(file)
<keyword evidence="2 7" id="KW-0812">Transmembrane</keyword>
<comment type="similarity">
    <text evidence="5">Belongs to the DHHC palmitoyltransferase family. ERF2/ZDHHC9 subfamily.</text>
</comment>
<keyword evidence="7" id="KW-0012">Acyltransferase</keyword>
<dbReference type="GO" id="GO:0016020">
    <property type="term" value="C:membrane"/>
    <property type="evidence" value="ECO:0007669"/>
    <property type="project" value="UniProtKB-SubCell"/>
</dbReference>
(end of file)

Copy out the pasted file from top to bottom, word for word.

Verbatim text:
<keyword evidence="2 7" id="KW-0812">Transmembrane</keyword>
<comment type="similarity">
    <text evidence="5">Belongs to the DHHC palmitoyltransferase family. ERF2/ZDHHC9 subfamily.</text>
</comment>
<keyword evidence="7" id="KW-0012">Acyltransferase</keyword>
<dbReference type="GO" id="GO:0016020">
    <property type="term" value="C:membrane"/>
    <property type="evidence" value="ECO:0007669"/>
    <property type="project" value="UniProtKB-SubCell"/>
</dbReference>